buildRustCrate just got integrated into nixpkgs

Tuesday, December 12, 2017

buildRustCrate is a tool I wrote in the Nix programming language to share build products across crates and across versions of a single crate when compiling Rust code. The initial motivation was to speed up deployment times when working on large projects with lots of dependencies, such as the Pijul Nest.

What are Nix and NixOS?

NixOS is a purely functional Linux distribution aimed at guaranteeing reproducible builds. Here, “purely functional” means declarative, in the sense that the user writes code that gets compiled into the appropriate configuration files and installed packages.

This idea works extremely well, even though it does have a few caveats, mostly related to security: for instance, passwords and SSL keys are not stored in the Nix programs people usually write, for security reasons. This can of course be changed when required, just by writing some Nix code.

Packaging stuff for Nix

Ultimately, a “package” is called a derivation in Nix terms. I like to see derivations as just records with a bunch of fields that need to be set (such as the derivation’s dependencies), and some others that are computed automatically (such as the derivation’s output directory). Once compiled (via a tool called nix-build), derivations have two parts:

  • One file stored in a path of the form /nix/store/5k7aknlnnrxz6dzav992wljy7aw8gqzv-carnix.drv, containing all the information required to build a package, including precise versions, commits, dependencies, etc.

  • A directory stored in a path of the form /nix/store/4zc3rsnsr3lkkfmkam9blkw5h8j4hvxg-rust_carnix-0.5.0, containing the actual files.

Also, derivations can reference other derivations: for instance, the upstream tarball itself can be a derivation.

An important point is that for any two packages A and B, A is either totally independent from B, or else A references B, or B references A (in the files ending in .drv).

This is achieved by a set of strict rules enforced by nix-build to avoid any side effects when building a package, and yields a system that never “ages”: installing new packages, reinstalling the whole system, or upgrading (some packages or the whole system), are all effectively the same operation. Configuration files are all in /nix/store/…, generated by nix-build, and old versions are garbage-collected when no longer needed.

Also, this is a pretty nice framework DevOps, since configuration can be transferred across machines without the need for virtual machines, sandboxes and complex packaging systems. The Nix community has actually produced a tool called NixOps to deploy machines in the cloud using the same principles.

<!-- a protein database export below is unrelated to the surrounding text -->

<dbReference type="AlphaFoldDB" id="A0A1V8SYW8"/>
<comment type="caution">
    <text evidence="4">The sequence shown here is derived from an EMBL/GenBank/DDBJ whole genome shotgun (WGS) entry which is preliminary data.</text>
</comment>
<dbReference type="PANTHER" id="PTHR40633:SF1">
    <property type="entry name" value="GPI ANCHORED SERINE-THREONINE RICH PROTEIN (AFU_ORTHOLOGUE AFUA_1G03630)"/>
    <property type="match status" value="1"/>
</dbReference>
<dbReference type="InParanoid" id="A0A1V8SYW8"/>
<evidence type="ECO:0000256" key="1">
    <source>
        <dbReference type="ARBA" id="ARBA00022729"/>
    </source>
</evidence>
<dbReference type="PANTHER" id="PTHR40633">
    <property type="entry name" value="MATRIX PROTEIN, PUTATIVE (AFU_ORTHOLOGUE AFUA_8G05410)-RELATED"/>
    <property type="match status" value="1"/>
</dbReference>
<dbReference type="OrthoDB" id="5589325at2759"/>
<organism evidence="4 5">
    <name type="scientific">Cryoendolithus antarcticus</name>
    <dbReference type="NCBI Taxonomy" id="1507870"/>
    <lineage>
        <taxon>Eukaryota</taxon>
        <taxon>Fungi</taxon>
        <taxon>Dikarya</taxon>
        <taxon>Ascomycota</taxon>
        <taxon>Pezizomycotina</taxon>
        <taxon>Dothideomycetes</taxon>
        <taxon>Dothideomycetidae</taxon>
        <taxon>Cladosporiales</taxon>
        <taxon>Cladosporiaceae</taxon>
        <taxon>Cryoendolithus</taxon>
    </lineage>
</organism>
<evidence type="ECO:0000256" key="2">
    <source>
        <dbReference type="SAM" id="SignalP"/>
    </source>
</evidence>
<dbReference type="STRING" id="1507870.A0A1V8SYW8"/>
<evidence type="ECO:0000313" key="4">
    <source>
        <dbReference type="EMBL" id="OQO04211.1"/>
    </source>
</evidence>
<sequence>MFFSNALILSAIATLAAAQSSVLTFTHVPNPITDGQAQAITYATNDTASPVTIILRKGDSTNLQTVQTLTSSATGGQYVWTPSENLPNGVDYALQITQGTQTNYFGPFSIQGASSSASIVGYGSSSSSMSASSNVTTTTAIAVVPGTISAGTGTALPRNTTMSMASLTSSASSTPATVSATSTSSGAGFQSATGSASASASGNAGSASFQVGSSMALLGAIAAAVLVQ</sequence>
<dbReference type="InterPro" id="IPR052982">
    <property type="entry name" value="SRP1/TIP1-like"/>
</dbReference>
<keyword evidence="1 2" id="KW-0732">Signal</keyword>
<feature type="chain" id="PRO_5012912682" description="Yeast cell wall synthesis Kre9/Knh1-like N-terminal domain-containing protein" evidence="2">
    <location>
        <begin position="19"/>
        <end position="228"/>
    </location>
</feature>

buildRustCrate

However, when insisting on referential transparency (i.e. when avoiding side-effects), Nix can be sometimes a little frustrating. For instance, when I started deploying the Nest using NixOps, nix-build kept recompiling all dependencies every time, even when nothing had changed. This was due to the fact that Nix was unable to make any assumption on how Cargo worked, and even on the fact that Cargo was a package manager.

After too much time spent waiting for my machine to finish compiling, I decided to write my own build system in Nix. Several months later, with many iterations and great feedback from the NixOS team, we got a pretty solid solution, using two tools, Carnix and buildRustCrate.

Carnix

Carnix is a small tool written in Rust and available both on crates.io and in nixpkgs (nix-env -iA nixos.carnix, once the NixOS continuous integration system is done compiling it).

Carnix can be used to compile the Cargo.lock of a crate (as generated by Cargo) into a Nix file, ready to be processed by nix-build. It knows how to deal with dependencies, sources, and features. The generated output looks like:

with import <nixpkgs> {};
let release = true;
    verbose = true;
    hello_0_1_0_ = { dependencies?[], buildDependencies?[], features?[] }: buildRustCrate {
      crateName = "hello";
      version = "0.1.0";
      src = ./.;
      inherit dependencies buildDependencies features release verbose;
    };
    libc_0_2_33_ = { dependencies?[], buildDependencies?[], features?[] }: buildRustCrate {
      crateName = "libc";
      version = "0.2.33";
      sha256 = "1l7synziccnvarsq2kk22vps720ih6chmn016bhr2bq54hblbnl1";
      inherit dependencies buildDependencies features release verbose;
    };

in
rec {
  hello_0_1_0 = hello_0_1_0_ {
    dependencies = [ libc_0_2_33 ];
  };
  libc_0_2_33 = libc_0_2_33_ {
    features = [ "use_std" ];
  };
}

A nice feature of this is that crates are now defined in the same language as any other library available on NixOS, which means that we can add external dependencies automatically, making the build process for crates that depend on native libraries (such as OpenSSL) even easier to use than with Cargo only.

buildRustCrate

The generated output calls buildRustCrate, which is a small file written in a mixture of Bash and Nix, that tries to mimic as faithfully as possible (according to our tests) what cargo does.

See this file on GitHub.